That weekend, my biggest concern was whether the fringed, beaded cloth I bought by the yard at Wal-mart was going to stay put on the cuffs of my bell bottoms.
I was going to a barn dance, you see, and at 14 and going through a major, major hippie phase. I was all about the flower power, and if you didn’t get that then you were just a slave to The Man, man. Clearly, the best way for me to express that was through safety pinning cheap fringe onto my jeans and using slang that went out of fashion 20+ years before I was born.
And of course about 18 months later, I was into a different phase. This time it was all about the theater. (I mean, all about the theater.) And then came the cynical black T-shirt phase and so on and so on.
I know I’m not the only one to go through this awkward teenager journey. I mean, that’s kind of what being a teenager is about — you try on different personalities until you find one that you really like.
And while (usually) the worst that happens is some super embarrassing pictures of yourself wearing bottle green circle sunglasses and bell bottom jeans. But when you let that happen to your business, you’ve got the potential for some serious issues.
Your business and brand also goes through a process of finding itself — you experiment with wording and colors, you feel out your own boundaries, and you figure out what you’re really all about.
It’s fun, it’s frustrating, and it’s really important to work through … but a lot of people either try to skip over this phase and just work, work, work until that mythical day when they'll magically have time to spend on the navel-gazing stuff, or on the flip side, they let it drag out foreeeeeeeeever and never actually commit to one way of presenting themselves, making their brand the perpetual awkward teen of the business world, always trying to fit in but never quite making it.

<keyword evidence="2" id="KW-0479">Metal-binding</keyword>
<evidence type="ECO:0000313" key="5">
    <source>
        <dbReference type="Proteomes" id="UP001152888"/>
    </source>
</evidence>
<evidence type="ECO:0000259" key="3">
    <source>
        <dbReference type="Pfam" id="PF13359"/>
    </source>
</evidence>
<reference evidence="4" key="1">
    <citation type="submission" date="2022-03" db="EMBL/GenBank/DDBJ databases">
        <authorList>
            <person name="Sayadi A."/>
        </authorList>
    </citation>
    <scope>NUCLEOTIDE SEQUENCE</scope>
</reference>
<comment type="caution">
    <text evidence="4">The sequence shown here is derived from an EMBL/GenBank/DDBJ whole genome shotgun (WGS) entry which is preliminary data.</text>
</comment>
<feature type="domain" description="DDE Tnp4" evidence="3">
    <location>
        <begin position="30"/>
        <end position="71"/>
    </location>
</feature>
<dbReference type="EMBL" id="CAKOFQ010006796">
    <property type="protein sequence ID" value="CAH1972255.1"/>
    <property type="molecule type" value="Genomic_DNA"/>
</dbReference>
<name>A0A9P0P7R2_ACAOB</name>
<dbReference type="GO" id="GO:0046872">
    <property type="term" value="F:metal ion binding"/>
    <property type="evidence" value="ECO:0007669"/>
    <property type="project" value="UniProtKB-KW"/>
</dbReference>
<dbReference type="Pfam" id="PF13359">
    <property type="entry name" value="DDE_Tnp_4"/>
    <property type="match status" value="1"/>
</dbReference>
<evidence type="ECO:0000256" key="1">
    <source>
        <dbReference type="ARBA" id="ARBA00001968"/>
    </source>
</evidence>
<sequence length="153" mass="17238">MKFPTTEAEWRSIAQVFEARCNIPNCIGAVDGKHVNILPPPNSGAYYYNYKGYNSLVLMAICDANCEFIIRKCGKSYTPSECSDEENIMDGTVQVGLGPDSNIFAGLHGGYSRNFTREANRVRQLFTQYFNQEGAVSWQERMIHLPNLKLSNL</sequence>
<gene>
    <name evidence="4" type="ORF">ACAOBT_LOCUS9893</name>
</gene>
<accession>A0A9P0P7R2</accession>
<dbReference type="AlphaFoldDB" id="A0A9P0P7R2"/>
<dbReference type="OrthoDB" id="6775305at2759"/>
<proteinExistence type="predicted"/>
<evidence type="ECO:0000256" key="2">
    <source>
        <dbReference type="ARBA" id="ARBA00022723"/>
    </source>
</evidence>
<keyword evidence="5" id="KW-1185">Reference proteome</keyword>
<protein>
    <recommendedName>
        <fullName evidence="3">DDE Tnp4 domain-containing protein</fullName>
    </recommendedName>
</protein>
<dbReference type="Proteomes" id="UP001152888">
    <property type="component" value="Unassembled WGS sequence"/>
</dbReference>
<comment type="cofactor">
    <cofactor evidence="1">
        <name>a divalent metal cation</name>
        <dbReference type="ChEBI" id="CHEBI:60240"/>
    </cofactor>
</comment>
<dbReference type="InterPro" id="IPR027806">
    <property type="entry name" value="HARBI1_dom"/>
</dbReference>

Here’s why this is an issue: what seems to be about relatively surface-level stuff (colors, fonts, phrasing, topics) is actually about your messaging.
You know those businesses where everything seems to work together perfectly, and it just feels really smooth and professional? That doesn’t happen by accident. It happens when you have a strong message that you genuinely believe in and — this is the important bit — act on consistently in every aspect of your business.
Now this doesn’t mean that you decide on your message and then ruthlessly plan every Tweet down to the last syllable. That’s weird and inflexible, and ultimately useless, because people respond to people, not Stepford wife businesses.
But it does mean that you take the time to percolate on what your business is really about, and I mean on a deep down, life purpose type of way. And then, when you’ve done that, and explored your options, you zero in on the one that is most right for you, and take a stand with it.
Your messaging is the the basis of every single act of communication in your business, from blogging to brand colors.
That’s why it’s the first stage in the Content Circuit. Without it, your writing will be inconsistent (because you’re not really sure what you’re saying), people won’t really care (because if you don’t know what you’re saying, they sure as hell don’t), and you’re basically doomed to shooting in the dark every time you publish something.
But get it right, and you form a touchstone that you can use to guide every decision you make from there on out -- and the foundation of a seriously powerful content marketing strategy.
So if you’re thinking that your business might be hanging on to that awkward teen phase just a bit too long, take some time to nail it down. Get some help if you need to. But do what it takes to get your business out of the awkward teenager stage -- because it's when you start standing by a strong message that you can start to do really cool stuff with your content -- including using turning it into a powerful asset for your business.
Want to really nail your messaging (plus learn how to strategically use it as a business asset?) This is for you!
Is your content an asset for your business or a drain on your time?
So you've followed the advice of the so-called marketing gurus.
Created and crumpled a dozen "client avatars".
Blogged 'til you're blue in the face.
And you're still not seeing a ROI on your content.
People aren't reading, they're not remembering, and they're certainly not buying.
Let's fix that.
Actionable tips, effective strategies, and absolutely irreverent advice for getting your words to actually work for your business, right here.
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